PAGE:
So how the Hell does Trump plan on revitalizing an industry that’s not only nearly flatlining but also competing with other energy initiatives—fracking and nuclear—that he greatly supports? Well, by eliminating regulations. Of course, eliminating regulations now doesn’t factor in the costs it would take to clean up the environment after coal continues destroying. To curb global warming, scientists say 90 percent of U.S. coal should stay buried. If it is burned, that’ll just be future costs not only in lives but also in whatever additional damage global warming wreaks across the country.
Eliminating regulations does nothing to solve the problem that coal’s been in decline since the end of the 20th century, and, experts agree that investing in renewables is actually the way of the future. Since 2009, solar prices are down 62 percent, and, according to Bloomberg New Energy Finance, solar may be cheaper than coal by 2025.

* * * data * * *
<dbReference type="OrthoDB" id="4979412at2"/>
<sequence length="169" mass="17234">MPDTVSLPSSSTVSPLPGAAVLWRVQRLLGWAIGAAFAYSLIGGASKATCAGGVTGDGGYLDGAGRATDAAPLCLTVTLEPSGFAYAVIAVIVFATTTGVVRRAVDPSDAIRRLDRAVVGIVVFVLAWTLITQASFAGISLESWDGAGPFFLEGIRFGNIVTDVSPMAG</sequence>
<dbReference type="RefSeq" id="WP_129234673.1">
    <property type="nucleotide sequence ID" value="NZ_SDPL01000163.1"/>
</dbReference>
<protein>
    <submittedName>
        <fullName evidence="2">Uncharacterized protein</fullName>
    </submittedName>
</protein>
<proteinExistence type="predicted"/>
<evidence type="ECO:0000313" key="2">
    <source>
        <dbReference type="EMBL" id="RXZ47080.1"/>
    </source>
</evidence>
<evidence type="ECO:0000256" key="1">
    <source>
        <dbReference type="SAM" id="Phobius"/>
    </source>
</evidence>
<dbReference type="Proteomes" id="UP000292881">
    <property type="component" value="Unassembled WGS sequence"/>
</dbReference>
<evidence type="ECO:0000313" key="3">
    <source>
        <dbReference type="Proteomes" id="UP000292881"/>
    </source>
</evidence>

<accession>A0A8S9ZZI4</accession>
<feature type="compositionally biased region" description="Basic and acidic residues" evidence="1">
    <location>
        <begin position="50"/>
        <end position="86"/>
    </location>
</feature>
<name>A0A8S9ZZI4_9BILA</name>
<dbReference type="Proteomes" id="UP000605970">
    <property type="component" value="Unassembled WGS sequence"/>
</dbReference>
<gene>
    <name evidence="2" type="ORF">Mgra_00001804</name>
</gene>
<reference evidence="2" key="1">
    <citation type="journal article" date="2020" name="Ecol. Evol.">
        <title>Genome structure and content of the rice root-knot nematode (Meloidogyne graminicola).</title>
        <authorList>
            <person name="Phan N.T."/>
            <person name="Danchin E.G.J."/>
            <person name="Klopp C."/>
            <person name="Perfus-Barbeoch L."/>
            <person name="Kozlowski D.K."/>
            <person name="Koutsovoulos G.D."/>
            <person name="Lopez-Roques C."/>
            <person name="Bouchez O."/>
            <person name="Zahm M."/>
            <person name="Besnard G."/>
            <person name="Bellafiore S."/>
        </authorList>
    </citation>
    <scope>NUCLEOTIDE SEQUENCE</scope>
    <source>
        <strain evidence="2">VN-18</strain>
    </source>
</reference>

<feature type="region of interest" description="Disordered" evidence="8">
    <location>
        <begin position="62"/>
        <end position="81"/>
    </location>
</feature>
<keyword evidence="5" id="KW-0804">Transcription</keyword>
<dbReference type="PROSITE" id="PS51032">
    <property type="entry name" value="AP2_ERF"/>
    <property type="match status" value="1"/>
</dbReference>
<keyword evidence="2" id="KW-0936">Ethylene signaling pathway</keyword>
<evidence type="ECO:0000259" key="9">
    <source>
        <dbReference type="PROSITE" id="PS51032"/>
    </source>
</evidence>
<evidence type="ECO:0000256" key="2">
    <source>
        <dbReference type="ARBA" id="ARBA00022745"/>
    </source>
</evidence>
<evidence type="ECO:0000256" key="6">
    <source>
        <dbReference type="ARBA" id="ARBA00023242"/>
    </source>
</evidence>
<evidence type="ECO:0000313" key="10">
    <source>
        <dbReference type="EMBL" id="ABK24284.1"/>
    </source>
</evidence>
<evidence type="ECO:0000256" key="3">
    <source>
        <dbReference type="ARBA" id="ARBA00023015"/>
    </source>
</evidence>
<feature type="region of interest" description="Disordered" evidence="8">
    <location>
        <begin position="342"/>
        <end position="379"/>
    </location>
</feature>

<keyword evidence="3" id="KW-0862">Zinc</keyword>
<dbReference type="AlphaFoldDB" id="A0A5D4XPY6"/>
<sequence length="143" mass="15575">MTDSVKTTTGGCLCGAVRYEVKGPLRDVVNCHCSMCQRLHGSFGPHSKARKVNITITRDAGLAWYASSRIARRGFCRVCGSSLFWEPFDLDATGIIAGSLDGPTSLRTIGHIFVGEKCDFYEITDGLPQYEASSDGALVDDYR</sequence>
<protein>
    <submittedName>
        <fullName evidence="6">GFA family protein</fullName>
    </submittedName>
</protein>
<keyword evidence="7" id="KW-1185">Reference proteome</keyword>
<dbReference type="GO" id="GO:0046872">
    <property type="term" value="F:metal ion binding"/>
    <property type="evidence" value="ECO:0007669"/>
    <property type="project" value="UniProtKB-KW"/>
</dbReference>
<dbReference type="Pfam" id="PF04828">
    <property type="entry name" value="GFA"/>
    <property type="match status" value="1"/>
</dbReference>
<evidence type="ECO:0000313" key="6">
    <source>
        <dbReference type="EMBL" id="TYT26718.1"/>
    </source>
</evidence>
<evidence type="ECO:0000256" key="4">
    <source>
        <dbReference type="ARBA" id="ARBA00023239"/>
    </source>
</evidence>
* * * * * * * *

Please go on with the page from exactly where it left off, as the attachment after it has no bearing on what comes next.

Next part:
So for how much longer will coal even be relevant? And should we bother investing in irrelevancy?
Image: Jan Truter CC BY-NC-ND 2.0
Tom Burson is a travel writer, part-time hitchhiker, and he’s currently trying to imitate Where in the World is Carmen Sandiego? but with more sunscreen and jorts.